Whilst negotiating, remember this may be your future employer and being gracious is the best way to approach negotiations. You may squeeze out a higher offer but leave a negative impression with your future manager. Worse still, the company may withdraw the offer altogether
3. Counter Offers
Let’s consider what your resignation may mean to your employer. If you are a valued member of the team, your departure will likely cause some disruption and economic loss to the business. They now have an empty chair that has to be filled, with all the issues of time and cost that this entails. For the company it makes good commercial sense to avoid the situation altogether by offering you a better package that will entice you to stay
There are examples where accepting a counter offer has worked out for both sides. There are also examples where it didn’t work out well for the employee. The employer has been put on notice that the employee is not as committed as the employer thought. If in future the employer has to make cut backs in head count this will be a factor in deciding who has to go. Our experience has shown that in most cases accepting a counter offer doesn’t resolve the underlying reasons why you sought to leave in the first place
However, don’t take it personally if your current employer doesn’t counter offer. Never burn bridges and always leave the door open – it’s a small world and you may have dealings with or require a favour from the company sometime in the future.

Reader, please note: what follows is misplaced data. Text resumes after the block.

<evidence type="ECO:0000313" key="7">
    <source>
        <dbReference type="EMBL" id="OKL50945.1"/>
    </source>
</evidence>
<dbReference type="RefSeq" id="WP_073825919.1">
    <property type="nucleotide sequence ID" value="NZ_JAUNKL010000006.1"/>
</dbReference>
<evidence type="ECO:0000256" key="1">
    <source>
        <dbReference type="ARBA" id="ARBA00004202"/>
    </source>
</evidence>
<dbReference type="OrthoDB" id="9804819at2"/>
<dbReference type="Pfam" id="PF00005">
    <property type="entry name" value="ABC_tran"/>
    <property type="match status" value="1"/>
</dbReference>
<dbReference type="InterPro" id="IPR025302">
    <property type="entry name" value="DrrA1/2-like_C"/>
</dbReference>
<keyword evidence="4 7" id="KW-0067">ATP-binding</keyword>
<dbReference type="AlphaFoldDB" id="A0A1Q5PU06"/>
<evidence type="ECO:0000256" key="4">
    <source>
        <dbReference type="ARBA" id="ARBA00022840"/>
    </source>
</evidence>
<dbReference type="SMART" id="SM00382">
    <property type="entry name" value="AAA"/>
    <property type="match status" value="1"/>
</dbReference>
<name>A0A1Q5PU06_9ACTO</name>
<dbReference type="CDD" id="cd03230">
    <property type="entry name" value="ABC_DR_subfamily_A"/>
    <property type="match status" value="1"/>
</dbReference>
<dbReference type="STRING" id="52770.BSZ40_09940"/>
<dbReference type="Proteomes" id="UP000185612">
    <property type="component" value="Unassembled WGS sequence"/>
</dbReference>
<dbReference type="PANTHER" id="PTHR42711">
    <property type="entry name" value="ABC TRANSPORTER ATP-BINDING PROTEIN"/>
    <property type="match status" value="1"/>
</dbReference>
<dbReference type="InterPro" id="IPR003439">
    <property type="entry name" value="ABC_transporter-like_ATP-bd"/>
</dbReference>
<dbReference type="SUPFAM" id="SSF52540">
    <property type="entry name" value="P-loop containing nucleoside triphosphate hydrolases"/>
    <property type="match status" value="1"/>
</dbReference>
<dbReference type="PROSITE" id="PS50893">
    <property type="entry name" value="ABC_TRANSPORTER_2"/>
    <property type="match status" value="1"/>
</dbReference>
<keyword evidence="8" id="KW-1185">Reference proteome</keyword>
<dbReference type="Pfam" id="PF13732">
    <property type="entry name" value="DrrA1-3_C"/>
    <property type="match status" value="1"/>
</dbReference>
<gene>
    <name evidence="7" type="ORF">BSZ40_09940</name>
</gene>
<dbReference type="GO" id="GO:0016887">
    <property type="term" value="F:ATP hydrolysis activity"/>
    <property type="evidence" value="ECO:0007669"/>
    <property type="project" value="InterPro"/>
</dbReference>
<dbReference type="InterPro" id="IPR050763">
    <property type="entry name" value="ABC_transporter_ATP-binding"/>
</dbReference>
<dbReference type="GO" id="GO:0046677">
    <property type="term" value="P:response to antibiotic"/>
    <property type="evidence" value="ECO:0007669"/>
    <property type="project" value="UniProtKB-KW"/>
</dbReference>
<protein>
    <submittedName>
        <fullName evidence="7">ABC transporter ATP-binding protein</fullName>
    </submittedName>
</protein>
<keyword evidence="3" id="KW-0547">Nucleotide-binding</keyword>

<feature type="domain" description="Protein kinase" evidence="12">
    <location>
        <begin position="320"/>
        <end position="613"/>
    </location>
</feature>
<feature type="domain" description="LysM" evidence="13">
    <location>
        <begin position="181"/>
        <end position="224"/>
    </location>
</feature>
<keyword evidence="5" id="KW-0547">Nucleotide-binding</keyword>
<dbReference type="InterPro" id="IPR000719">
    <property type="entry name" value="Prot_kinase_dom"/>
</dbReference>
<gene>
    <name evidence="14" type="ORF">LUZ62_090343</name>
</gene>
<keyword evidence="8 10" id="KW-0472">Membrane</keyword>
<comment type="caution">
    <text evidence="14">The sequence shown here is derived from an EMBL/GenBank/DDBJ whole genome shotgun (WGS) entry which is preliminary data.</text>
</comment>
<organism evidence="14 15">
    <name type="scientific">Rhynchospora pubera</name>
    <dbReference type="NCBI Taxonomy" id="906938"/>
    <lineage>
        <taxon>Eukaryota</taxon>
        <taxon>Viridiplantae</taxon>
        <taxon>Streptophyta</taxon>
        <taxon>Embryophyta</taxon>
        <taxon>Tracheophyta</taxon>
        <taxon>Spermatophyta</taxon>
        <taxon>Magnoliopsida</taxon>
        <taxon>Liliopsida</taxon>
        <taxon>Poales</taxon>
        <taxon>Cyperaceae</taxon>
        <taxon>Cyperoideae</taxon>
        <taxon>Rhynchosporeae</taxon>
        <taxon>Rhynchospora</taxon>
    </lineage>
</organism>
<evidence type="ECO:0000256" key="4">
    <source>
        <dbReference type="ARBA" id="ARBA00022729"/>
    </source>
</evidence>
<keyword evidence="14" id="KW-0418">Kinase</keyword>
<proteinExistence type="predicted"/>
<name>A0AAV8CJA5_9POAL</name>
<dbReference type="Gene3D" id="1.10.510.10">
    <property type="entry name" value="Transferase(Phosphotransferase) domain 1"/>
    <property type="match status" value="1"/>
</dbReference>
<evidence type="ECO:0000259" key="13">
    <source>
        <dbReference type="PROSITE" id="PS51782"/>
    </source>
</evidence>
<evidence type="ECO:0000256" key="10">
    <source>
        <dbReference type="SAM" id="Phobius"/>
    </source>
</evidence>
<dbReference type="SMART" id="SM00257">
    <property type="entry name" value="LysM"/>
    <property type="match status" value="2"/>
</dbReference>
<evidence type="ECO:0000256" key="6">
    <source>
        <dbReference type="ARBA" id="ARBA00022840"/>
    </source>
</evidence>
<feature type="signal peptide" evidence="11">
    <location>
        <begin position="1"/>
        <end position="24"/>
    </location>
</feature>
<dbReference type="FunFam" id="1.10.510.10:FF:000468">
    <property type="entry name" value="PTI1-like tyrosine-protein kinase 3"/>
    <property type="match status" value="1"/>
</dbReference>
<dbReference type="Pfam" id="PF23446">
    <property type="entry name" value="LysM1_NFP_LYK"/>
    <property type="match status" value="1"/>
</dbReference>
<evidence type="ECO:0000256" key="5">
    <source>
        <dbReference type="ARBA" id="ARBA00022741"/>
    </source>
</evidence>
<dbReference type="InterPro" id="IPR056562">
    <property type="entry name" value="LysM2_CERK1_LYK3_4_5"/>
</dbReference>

4. Resigning from Current Employer
Whether you loved or loathed your job, you should always leave on a high note and resign graciously. A resignation letter should be a half page, to-the-point document that informs your employer of your decision to leave and a leaving date. Thank the company for your experience gained and your manager for the leadership provided. Regardless of your personal feelings, this letter will be included in your file and it should portray you as a professional. Moreover, you will still need your manager/employer to cooperate with you during the notice period.
Showing tact and grace in your resignation can produce significant rewards. It can lead to positive references, future business opportunities, and keep the door open for possible future employment – because you never know what the future holds.
During the notice period ensure you gather all pertinent documentation you will need for future use (pay slips, sales documentation, awards, rankings, % of quota, letters of recommendation, etc) from your employer. Gathering this information while you are still with the company is much easier than having to go back once you have left
5. Sample Resignation Letter
Title of Manager
It is with regret that I am writing to officially tender my resignation with effect from ________ with my last day being _______, 20XX
This was a hard decision and one that I did not take lightly. However I have secured a position with another company which I feel will move my career to the next level.
The past _____ years at ________have been fulfilling and provided me with invaluable experience. I want to extend my thanks to you as my immediate line manager – your guidance and leadership were much appreciated and have helped me achieve my goals
If I can be of any assistance during the notice period, please let me know